Ordinary Injustice, Nassau Style, Parts 1 & 2

At Fault Lines, Ken Womble has dug deep into the bowels of Nassau County Legal Aid Society’s representation of the poor, going to the source training materials and what they instruct public defenders to do. And it is ugly.

In long form, Womble lays it out, chapter and verse, with hard proof that rights of indigent defendants in Nassau County, Long Island, are being ignored so that the wheels of “justice” grind smoothly.

If you read nothing else today, read Ken’s post.

Update:  Part 2 of Ken’s magnum opus is up at Fault Lines. Part 1 was the “how.” Part 2 is the “why.”

9 thoughts on “Ordinary Injustice, Nassau Style, Parts 1 & 2

    1. SHG Post author

      There’s something about a title that includes the word “fuck” that makes my cursor want to go there. Fixed, thanks.

  1. Vin

    The debate on Kens second post was tough. Kudos to Ken for having the strength of character to expose the establishment and risk the backlash he received as a result.

    Takes moxy. You’d think his peers in the PD’s office there would have the same level of moxy.

    1. David Stretton

      Yo Vin-
      If ‘moxie’ was The Secret Word, the little duck would have come down the first time.

    2. Vin

      How do you know I wasn’t referring to the rock band?

      That aside, Im way too engaged in the expression of deep thought to be concerned with spelling and use of proper words, or grammar for that matter.

      That and the basic math taxes my brain.

  2. John Barleycorn

    I am impressed. Wicked Thursday line up if I do say so myself.

    Lawyers tuning up lawyers in a style that would make any group of children assembled on any middle school playground in America strive to pick up their game and start looking forward to all the fun shit in life they have to look forward to if higher education doesn’t fail them before they arrive.

    A black robed rider, underwhelwmed with the good book nor looking for shelter from it, from the great americian plains of all places, landing a few solid body punches as the CDL’S counter with the jab and grab while demonstrating the critical nature and importance of footwork. Via a death penility case nonetheless. Just when one was about ready to start having thoughts of the death penility itself going quietly into the night…

    And my hero of the month Mr. Womble for preserving hope that one day the mother of all grand jury posts will in fact rise from the ashes of the blaw-o-sphere, while he laid down only Part 1 on another topic altogether, which should be dear to all decent citizens of the universe regardless of the indgent defense mechanics within their jurisdiction.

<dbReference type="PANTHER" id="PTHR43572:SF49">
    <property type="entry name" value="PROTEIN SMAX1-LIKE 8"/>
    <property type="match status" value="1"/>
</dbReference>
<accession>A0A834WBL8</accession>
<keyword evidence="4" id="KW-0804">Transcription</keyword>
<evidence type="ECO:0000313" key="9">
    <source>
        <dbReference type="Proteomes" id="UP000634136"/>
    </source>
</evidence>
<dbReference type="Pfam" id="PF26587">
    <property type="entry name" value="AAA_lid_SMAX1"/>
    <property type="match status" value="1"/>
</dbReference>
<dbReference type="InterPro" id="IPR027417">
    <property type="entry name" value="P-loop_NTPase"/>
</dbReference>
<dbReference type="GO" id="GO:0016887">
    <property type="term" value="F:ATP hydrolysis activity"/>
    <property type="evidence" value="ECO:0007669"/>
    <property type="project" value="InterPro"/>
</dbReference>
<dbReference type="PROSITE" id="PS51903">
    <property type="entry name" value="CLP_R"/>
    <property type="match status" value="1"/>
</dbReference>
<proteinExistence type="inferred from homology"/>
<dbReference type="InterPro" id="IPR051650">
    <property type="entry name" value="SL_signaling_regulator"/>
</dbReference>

Here’s hoping you are lining up some equally heavy undercards for when he comes out with Part 2 esteemed one.

    P.S. If Randazza would have come of age during the height of the Zine, in the right neighborhood, he probably would have changed the course of western civilization. That would have been pretty cool and all but perhaps his destiny is to save western civilization from itself as something tells me there are some epic speach battles ahead that are just starting to brew, if the current winds keep blowing.

  3. Kathleen Casey

    Yew. What explains this? Part 2 about the culture may answer the question. Akin to cultures among prosecutors’ offices isn’t it? Still…the callousness in reasoning and morality is a thing of wonder.

    1. SHG Post author

      As I’ve already had the opportunity to read Part 2 (it’s a coming), I have some thoughts on the why apart from what Ken offers. In Manhattan, LAS had some lawyers who refused to take this crap lying down. People like Michelle Maxian wouldn’t hesitate to bring lawsuits to thwart efforts by prosecutors to “seize control” of the system and hold public defenders hostage. The lawyers there stood up in courtrooms and refused to be made into the prosecution’s puppets.

      In other words, they fought back. They raised the issues, they fought the issues, they made problems for judges and prosecutors, and they weren’t afraid that anybody wouldn’t “like” them. They were not going to let any prosecutorial policy dictate what rights defendants would get and what rights they wouldn’t.

      Ironically, the backlash in Nassau reflects the culture of excuses, hand-wringing and cowardice that ends in the opposite result, and the ones crying about it are the ones who just can’t admit they’re a big bunch of cowards who are selling out their clients to “get along,” as if that’s the end game of indigent defense. Calling them out infuriates them, as they indulge in the self-serving belief that the lies they tell themselves to excuse their failures are true, and they blame the messenger because they hate the message.

      1. MoButterMoBetta

        I really enjoyed Ken rip Nassau County Legal Aid Society management a new asshole in part 1 and I can’t wait to read part 2. Perhaps we could crowdfund a 55 gallon drum of lube for the Nassau County Legal Aid Society bigwigs.

        [Ed. Note: Link deleted per rules. No more links.]

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